There are some legacy brewers in the city. Big Dog's has been around since the 1993. And Joseph James has been a part of the beer scene for nearly nine years. But as in many other cities, there are several semi-recent additions for people to explore. The city is home to roughly 10 local breweries now, with three more in the planning stages.

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Most, though, aren't easy for tourists to find, unless they rent a car and venture beyond the big hotels. Joining Bad Beat in Henderson is CraftHaus and Joseph James (which isn't open to the public). Big Dog's is in the Northeast region of the city. And Tenaya Creek is a couple miles north of downtown's Freemont Street.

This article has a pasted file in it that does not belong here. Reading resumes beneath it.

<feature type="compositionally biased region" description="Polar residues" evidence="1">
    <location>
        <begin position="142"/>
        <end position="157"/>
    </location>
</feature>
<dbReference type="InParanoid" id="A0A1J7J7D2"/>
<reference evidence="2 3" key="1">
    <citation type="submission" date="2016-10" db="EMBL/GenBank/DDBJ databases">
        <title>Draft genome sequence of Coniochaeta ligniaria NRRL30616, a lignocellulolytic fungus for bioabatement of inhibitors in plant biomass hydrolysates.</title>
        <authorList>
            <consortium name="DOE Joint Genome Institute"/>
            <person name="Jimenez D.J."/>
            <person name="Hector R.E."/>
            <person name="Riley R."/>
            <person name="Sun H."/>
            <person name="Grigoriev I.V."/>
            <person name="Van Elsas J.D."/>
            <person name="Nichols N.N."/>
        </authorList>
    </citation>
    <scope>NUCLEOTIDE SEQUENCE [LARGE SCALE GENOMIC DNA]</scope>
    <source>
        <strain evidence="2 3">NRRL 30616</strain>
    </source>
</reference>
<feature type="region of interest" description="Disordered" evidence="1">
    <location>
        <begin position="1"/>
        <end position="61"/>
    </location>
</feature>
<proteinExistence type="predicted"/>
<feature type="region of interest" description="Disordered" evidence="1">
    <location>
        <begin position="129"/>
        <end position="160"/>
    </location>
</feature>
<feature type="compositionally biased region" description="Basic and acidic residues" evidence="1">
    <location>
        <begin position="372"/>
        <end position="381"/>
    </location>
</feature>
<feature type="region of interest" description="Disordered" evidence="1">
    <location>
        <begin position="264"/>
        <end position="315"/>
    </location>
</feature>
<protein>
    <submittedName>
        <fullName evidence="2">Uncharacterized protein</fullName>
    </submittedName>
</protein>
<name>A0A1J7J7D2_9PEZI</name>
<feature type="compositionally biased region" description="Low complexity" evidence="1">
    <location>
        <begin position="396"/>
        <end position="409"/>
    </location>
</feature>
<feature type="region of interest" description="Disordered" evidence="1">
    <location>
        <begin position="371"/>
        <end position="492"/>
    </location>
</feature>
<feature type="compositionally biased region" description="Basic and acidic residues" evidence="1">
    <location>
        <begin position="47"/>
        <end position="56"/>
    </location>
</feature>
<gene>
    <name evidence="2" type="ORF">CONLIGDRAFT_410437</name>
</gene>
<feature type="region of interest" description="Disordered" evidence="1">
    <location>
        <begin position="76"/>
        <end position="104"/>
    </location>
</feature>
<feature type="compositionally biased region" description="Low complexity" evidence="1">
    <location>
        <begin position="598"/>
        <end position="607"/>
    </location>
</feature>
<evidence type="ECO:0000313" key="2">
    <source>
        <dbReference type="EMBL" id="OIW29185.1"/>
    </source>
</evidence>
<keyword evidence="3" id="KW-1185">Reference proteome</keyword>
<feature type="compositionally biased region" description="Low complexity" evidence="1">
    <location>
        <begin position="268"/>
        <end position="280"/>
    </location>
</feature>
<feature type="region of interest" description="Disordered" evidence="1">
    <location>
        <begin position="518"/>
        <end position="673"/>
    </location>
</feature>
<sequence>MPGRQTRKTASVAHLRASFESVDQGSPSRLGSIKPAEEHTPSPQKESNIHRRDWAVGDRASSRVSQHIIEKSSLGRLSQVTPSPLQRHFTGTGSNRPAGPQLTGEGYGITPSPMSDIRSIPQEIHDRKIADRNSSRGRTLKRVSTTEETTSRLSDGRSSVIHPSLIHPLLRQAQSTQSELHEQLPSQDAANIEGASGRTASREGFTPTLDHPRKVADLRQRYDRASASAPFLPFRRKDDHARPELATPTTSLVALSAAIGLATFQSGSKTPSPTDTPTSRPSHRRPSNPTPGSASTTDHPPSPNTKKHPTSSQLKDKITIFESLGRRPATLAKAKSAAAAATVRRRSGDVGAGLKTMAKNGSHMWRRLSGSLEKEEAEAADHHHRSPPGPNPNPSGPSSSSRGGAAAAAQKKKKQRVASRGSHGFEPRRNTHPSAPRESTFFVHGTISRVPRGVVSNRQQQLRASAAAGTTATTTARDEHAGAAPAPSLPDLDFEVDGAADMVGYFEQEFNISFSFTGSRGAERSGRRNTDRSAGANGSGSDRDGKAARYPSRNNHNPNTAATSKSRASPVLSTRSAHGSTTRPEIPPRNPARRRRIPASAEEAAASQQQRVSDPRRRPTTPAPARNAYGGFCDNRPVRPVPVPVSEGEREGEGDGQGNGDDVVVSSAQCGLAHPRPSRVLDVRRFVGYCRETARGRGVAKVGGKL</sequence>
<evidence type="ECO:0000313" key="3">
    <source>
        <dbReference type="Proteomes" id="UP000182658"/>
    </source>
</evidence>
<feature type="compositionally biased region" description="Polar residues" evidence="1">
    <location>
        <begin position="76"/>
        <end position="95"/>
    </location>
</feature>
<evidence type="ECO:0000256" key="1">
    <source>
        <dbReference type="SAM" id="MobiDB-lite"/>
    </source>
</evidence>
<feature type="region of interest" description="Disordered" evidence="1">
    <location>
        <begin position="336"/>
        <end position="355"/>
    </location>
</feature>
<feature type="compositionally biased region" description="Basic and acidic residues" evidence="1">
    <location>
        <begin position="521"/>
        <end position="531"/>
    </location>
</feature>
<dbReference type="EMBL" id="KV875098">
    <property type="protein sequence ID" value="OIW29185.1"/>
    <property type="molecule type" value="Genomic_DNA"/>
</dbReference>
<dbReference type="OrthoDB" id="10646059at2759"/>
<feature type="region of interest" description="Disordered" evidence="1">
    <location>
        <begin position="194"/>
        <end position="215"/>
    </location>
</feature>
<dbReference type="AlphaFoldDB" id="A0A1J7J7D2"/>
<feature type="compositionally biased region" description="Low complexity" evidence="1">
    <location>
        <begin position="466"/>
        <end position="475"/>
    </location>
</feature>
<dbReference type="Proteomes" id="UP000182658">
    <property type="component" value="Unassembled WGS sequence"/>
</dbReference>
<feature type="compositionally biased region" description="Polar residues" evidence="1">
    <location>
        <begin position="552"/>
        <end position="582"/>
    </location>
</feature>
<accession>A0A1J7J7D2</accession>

Craft fans aren't completely out of luck, though. On the Strip, Sin City Brewing has pour houses in two casinos, the Venetian and Planet Hollywood, and at the Harmon Corner retail center across from the Cosmopolitan. Downtown is home to Banger Brewing. And tap takeovers at Strip restaurants or just-off-the-strip hotel bars are common.

There's even a casino with its own brewery – Ellis Island, which is less than a mile off the strip. (The beers, unfortunately, are not something worth seeking out.)

The problem is: Tourists rarely seek these places out – and locals aren't particularly well-educated when it comes to craft beer. Brewers and employees say there's no strong "buy local" movement, which so many brewers rely on. And some styles that are fairly common in the craft world are mysteries to customers.